weeping willow trees

Discussion in 'Plant and Tree Identification' started by Caren, Mar 1, 2011.

  1. Caren

    Caren Well-Known Member Supporter

    Messages:
    1,010
    Joined:
    Aug 4, 2005
    Location:
    Alma MI
    can someone tell me....do deer eat willow trees? I am in a very rural area and I need to plant deer resistant trees and I have access to free willows. I Live in zone 5 Alma MI if you have any tree suggestions I am open.

    Thanks
    Caren
     
  2. Darren

    Darren Still an :censored:

    Messages:
    14,450
    Joined:
    May 10, 2002
    Location:
    Back in the USA
    I haven't seen deer eating any of the ones growing along the creek. We have mostly black willow with one huge weeping willow that marks an old boundary line. I don't know what you're trying to accomplish by picking willow unless it's erosion control. I use T posts to hold a chicken wire fence out from around trees to protect them from deer. That works for a few trees here and there until they get big and tall enough that the deer can't trim them.

    That's the only way I can protect hemlock.
     

  3. RiverPines

    RiverPines Well-Known Member

    Messages:
    3,423
    Joined:
    Dec 12, 2006
    Location:
    Wisconsin
    Yes they eat willow as do most herbivore critters. Willow is a very good food source.
    Many dont notice though because they eat the tender leaves and shoots which actually stimulate more growth. Willows respond well to being eaten when its not constant and deer dont stand in one place for hours pigging out like the goats will. ;) Deer nibble and run so willows do well with their fast growth rate.
     
  4. Scavenger

    Scavenger Well-Known Member

    Messages:
    98
    Joined:
    Jan 1, 2011
    Location:
    Virginia
    I planted 5 small willow trees (about 18 inches tall) on my property several years ago and the deer ate them to the ground! Needless to say, I didn't replant.
     
  5. Darren

    Darren Still an :censored:

    Messages:
    14,450
    Joined:
    May 10, 2002
    Location:
    Back in the USA
    The willows here are older trees. One is low enough that the deer could browse on some of the branches. Maybe I've missed the deer chowing down. Maybe that's why there are no young willows. They can easily be grown from cuttings.

    A lot depends on how bad the winter is. If the deer can't find what they like to eat easily, they'll resort to other less palatible foods. The deer herd has been mismanaged in WV. There is very little understory in the forests. This past year the kill during hunting season was a lot lower. Earlier in the year there seemed to be quite a few, but I heard many didn't make it through the winter. Other times you have to almost kick them out of the way. Some folks feed corn, but deer normally don't have the gut bacteria to digest corn. They eat it, get full, but their bodies can't process it.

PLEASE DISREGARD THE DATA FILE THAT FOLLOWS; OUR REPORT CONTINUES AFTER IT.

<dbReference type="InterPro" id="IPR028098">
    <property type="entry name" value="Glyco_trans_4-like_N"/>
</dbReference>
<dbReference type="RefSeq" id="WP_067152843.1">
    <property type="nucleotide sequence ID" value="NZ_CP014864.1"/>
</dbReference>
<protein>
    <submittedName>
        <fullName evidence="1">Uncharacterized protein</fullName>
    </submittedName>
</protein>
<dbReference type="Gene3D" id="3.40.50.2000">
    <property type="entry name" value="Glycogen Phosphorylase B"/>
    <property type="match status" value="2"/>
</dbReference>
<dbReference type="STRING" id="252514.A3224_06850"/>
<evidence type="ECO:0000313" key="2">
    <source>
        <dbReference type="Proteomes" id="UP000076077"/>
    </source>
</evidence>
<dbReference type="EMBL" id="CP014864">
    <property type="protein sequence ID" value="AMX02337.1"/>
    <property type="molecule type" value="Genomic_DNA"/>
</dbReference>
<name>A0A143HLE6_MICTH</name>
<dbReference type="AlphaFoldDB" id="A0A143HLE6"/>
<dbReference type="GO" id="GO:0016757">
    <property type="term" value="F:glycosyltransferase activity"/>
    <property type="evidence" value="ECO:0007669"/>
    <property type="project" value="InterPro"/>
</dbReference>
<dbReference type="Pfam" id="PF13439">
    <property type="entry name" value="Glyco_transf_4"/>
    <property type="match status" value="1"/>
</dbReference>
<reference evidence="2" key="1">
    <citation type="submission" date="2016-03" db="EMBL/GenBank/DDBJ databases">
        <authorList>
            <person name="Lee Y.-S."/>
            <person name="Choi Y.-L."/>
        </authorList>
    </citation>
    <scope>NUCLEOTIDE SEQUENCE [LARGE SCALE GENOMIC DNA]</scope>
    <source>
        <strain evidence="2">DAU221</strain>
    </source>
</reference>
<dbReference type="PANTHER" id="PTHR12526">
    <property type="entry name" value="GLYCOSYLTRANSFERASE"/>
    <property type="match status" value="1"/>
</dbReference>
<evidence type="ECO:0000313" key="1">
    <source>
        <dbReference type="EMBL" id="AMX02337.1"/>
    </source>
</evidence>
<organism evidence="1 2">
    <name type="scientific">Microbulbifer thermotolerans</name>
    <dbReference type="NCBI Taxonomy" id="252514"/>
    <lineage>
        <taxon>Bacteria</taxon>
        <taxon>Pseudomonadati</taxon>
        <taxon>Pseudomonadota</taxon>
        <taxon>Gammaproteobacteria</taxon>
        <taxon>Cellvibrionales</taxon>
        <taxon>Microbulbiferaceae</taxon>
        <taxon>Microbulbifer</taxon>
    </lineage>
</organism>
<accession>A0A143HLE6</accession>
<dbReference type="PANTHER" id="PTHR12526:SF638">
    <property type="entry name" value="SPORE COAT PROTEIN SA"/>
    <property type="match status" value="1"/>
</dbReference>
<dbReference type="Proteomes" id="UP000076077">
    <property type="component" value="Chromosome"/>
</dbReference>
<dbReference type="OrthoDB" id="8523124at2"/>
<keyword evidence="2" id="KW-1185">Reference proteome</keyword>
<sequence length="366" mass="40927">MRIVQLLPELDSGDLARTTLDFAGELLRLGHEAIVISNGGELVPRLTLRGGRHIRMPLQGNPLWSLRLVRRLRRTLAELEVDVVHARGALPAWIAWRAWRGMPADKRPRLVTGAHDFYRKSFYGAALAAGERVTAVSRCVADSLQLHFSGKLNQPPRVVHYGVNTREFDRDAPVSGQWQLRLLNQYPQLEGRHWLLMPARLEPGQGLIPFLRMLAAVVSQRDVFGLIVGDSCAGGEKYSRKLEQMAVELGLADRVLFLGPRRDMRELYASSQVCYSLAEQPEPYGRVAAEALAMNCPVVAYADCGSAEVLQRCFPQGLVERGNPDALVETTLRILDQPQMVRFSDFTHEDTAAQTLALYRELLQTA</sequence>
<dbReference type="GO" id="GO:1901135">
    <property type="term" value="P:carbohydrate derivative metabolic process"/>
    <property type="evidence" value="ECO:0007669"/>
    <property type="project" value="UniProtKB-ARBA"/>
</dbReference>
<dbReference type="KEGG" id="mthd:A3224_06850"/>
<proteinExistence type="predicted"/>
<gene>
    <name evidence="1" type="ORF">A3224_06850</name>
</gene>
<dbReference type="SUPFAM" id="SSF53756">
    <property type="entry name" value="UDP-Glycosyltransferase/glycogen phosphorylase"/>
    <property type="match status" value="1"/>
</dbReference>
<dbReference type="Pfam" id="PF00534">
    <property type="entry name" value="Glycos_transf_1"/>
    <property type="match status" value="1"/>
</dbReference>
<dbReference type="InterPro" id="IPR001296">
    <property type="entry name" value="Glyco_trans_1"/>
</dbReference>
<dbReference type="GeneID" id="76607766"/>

I suggest you plant what will serve your needs but plan on protecting the newly planted trees until they are tall enough so the deer can't kill them.
     
  6. 7thswan

    7thswan Well-Known Member Supporter

    Messages:
    23,896
    Joined:
    Nov 18, 2008
    Location:
    michigan
    My cattle and rabbits eat willow,so I suppose deer would also.
     
  7. ChristieAcres

    ChristieAcres Well-Known Member Supporter

    Messages:
    6,352
    Joined:
    Apr 10, 2009
    Location:
    Sequim WA
    My DH took 6' galvanized wire fencing and made a circle around each of his fruit trees. That is how he used to protect them. There isn't enough space for a deer to jump in, and it keeps them from being able to reach. That would work just fine for any type of trees until they grew tall enough to be safe from deer. If you have a fenced garden, you could always grow them in pots, planted in the ground inside your garden, and then move them when they are taller.

    I bought a 15' tall Golden Willow Tree last year, which has so far gone unmolested by deer (we have them thick here). It isn't protected either.
     
  8. millipede

    millipede quack...

    Messages:
    258
    Joined:
    May 27, 2006
    Location:
    NW Arkansas
    free is free... to me, it would be worth a try. I love weeping willow trees.

    As far as any other suggestions go, I'm not sure I could offer any. There's a LOT of different trees... so many aspects to all of them.
    Personally if I lived up north, I'd probably have a few spruces or something that I can't grow so easily down here. One thing I miss about New England is all the pine forests. There's an eastern hemlock in my mom's backyard that I love but, they don't grow down here.
     
  9. Caren

    Caren Well-Known Member Supporter

    Messages:
    1,010
    Joined:
    Aug 4, 2005
    Location:
    Alma MI
    Lori how much did that tree cost? I was thinking of some nursery trees too.
     
  10. ChristieAcres

    ChristieAcres Well-Known Member Supporter

    Messages:
    6,352
    Joined:
    Apr 10, 2009
    Location:
    Sequim WA
    It was around $100, as it was the largest they had. I am not a patient gardener, so wanted the biggest tree I could afford to buy.
     
  11. Haven

    Haven I agree with Pancho Supporter

    Messages:
    2,970
    Joined:
    Aug 16, 2010
    Deer stripped the willows I planted, but the nice thing about willows is that they will keep coming back after being eaten.

    A single trunk willow will be killed by deer, but if you allow new shoots to come out of the ground, they will grow well as a multi trunk willow.